Graham Reid | | 1 min read
Although Elsewhere unashamedly indulges in free jazz (and has written about some of its more obscure corners here), there is something satisfying, reassuring and comfortable about hearing some of the idiom's finest practitioners playing off each other in a small acoustic setting, often on standards which get reinvented in that instant between thought and expression.
That is why we will always give Keith Jarrett a fair hearing, especially in his trio with drummer Jack deJohnette and bassist Gary Peacock.
This double live set recorded in 2016 but only released late last year, follows their Grammy-grabbing three-CD set Trilogy of '14 . . . and once again jazz standards and classics are their vehicles (How Deep is the Ocean, Monk's difficult Crepuscule with Nellie and Work, But Beautiful, Miles Davis' All Blues among them) get re-thought alongside some cornerstone Corea originals, notably a 16 minute exploration of Now He Sings Now He Sobs which – to the best of our knowledge – he hasn't recorded since the version about half a century ago.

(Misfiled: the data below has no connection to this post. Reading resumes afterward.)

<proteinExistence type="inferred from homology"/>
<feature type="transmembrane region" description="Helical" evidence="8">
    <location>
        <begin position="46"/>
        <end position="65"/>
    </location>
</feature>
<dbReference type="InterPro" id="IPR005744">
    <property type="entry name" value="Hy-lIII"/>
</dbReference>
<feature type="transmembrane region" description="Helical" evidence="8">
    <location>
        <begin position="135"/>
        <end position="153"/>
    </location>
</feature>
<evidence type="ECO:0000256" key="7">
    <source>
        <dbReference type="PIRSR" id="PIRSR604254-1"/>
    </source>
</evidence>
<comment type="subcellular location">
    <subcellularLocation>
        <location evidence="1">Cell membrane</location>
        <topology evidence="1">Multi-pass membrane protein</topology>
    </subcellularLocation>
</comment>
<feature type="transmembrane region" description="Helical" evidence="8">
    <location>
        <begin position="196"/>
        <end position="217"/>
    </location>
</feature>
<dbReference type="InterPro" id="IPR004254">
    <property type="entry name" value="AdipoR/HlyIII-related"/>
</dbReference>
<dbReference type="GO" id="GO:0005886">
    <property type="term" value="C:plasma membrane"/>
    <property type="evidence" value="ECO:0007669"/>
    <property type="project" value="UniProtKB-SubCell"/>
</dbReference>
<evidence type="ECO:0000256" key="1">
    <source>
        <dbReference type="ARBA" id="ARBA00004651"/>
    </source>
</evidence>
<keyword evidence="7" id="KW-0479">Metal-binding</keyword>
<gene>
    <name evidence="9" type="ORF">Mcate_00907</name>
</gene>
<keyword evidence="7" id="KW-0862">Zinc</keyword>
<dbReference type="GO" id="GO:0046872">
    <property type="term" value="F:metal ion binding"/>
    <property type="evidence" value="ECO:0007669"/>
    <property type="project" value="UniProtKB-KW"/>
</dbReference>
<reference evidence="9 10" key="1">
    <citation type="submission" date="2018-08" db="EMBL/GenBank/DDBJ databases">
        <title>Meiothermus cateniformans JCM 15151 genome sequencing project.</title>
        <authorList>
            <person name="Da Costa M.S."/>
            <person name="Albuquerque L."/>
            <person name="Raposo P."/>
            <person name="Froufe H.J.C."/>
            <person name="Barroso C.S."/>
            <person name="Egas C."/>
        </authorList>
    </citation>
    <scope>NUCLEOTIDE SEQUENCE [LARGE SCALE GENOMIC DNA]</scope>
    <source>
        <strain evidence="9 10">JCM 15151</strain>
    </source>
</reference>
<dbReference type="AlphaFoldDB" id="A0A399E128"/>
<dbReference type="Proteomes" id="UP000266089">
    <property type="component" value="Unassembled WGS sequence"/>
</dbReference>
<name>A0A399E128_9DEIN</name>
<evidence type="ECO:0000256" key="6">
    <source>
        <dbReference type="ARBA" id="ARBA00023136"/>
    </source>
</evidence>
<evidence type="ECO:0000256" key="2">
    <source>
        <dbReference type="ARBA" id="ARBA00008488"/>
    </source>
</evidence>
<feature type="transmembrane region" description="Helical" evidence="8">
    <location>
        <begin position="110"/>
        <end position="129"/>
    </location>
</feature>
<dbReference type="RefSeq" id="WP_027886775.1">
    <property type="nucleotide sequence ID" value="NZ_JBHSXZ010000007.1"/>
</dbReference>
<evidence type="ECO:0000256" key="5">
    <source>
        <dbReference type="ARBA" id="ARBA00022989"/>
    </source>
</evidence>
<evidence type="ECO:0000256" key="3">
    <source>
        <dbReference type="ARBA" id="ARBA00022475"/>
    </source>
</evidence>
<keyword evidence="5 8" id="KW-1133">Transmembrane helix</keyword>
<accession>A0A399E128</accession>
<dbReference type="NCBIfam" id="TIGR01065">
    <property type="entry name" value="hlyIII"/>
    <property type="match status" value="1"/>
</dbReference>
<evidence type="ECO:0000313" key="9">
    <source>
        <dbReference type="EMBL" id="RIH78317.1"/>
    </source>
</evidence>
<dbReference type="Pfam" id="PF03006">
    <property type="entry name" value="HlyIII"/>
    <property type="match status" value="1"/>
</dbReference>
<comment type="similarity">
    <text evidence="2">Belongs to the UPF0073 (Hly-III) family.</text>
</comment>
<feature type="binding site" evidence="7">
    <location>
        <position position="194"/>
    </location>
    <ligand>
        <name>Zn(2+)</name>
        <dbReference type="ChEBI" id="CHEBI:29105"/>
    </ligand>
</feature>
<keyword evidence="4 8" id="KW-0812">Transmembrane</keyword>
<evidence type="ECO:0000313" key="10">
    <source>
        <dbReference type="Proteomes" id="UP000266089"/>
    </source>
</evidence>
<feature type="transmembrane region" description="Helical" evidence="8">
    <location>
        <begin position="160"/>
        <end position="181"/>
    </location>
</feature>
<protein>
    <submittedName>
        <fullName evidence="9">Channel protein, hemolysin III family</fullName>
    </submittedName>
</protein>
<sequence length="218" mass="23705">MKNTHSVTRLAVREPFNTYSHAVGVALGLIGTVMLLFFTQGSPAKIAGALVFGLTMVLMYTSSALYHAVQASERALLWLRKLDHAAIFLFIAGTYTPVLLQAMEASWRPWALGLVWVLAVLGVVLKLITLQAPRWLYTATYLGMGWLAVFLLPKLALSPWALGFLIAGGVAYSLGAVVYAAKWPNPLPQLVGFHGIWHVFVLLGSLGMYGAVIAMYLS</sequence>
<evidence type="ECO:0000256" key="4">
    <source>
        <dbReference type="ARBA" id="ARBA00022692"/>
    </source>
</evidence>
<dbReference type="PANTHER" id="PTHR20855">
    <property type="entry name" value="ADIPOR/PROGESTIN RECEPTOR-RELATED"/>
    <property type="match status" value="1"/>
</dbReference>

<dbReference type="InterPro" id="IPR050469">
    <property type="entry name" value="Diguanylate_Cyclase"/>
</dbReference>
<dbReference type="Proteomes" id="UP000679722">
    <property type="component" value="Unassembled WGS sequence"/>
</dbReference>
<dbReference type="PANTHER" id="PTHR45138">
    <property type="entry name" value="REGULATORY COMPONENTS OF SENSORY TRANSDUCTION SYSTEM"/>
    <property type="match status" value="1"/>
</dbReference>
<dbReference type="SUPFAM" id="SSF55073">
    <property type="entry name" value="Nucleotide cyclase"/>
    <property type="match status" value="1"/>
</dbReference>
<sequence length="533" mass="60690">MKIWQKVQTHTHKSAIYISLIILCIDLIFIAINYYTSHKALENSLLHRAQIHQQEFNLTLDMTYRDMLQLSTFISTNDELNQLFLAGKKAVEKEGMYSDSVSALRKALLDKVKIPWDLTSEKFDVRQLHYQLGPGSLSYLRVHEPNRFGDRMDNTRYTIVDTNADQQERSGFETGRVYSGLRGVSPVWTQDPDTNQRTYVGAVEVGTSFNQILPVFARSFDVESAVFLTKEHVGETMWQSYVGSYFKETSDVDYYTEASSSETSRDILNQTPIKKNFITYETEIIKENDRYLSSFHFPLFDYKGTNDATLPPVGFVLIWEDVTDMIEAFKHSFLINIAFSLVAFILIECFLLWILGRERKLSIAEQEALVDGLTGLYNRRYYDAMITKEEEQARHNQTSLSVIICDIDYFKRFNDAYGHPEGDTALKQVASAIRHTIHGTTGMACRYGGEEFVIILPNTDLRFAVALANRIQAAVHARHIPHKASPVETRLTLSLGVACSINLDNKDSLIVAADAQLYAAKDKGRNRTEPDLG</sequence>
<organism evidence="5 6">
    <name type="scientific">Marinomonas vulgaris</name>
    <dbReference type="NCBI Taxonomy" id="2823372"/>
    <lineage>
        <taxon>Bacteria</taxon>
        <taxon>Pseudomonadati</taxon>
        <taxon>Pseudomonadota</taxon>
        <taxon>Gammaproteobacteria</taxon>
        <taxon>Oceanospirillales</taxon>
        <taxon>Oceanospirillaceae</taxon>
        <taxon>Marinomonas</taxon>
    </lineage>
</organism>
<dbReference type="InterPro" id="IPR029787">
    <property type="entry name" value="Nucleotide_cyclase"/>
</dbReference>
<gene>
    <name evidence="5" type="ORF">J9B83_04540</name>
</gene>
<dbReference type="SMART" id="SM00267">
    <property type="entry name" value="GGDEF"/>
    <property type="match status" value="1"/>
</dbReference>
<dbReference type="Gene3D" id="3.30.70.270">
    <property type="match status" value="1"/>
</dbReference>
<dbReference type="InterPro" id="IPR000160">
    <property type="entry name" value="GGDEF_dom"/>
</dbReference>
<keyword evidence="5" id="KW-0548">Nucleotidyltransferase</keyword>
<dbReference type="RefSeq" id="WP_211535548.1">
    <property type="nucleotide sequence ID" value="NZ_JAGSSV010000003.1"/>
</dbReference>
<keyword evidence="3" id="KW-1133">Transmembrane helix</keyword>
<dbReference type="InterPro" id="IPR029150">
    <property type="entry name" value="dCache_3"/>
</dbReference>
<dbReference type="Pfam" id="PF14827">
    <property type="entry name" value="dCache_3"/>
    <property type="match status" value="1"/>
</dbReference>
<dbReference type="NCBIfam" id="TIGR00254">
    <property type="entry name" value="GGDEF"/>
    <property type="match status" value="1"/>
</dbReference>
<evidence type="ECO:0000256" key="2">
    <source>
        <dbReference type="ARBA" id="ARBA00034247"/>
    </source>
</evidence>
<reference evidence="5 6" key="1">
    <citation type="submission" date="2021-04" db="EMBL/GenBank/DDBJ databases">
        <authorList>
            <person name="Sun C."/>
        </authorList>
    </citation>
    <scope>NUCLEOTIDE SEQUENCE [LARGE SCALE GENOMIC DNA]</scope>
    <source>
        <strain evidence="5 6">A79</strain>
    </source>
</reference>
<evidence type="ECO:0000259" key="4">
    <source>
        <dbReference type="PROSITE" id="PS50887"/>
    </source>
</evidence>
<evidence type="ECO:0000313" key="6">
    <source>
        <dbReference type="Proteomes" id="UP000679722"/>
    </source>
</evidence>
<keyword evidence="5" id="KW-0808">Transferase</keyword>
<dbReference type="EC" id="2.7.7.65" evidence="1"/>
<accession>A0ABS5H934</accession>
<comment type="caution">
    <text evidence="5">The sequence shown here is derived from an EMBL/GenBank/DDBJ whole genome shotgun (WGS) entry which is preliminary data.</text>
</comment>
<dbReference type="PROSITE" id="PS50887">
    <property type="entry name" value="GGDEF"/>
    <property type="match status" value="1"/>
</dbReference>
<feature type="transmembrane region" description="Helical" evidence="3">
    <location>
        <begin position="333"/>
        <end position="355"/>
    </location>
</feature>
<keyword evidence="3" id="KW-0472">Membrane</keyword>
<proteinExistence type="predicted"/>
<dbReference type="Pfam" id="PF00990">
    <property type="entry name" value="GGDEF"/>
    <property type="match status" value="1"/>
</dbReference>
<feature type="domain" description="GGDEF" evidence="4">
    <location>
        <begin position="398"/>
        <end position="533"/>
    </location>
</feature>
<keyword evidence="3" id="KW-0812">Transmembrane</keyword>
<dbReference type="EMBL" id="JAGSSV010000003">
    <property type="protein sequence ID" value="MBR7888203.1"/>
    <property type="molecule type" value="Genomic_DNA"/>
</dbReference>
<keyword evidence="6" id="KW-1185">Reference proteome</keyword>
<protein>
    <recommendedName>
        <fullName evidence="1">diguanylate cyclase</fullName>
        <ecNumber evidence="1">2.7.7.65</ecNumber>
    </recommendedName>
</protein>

There's a gently funky and almost Caribbean treatment of Stevie Wonder's political Pastime Paradise (from Songs in the Key of Life) which revolves around repeated phrases and hits a groove with subtle urgency.
From the intellectual muscularity required for the Monk to the gentle teasing apart of Jimmy Van Heusen's But Beautiful, this a collection which challenges in its own way as any free jazz album.
And when it is more at east with itself and swinging out (Joe Henderson's Serenity and Kenny Dorham's Lotus Blossom at the end of the second disc) it feels like a warm balm where the confidence of the players is never smug and coasting.
At a guess there is about 130 years of playing experience in these pieces, further proof that in jazz – as in the blues – age is not an impediment . . . but a virtue.
You can hear this album at Spotify here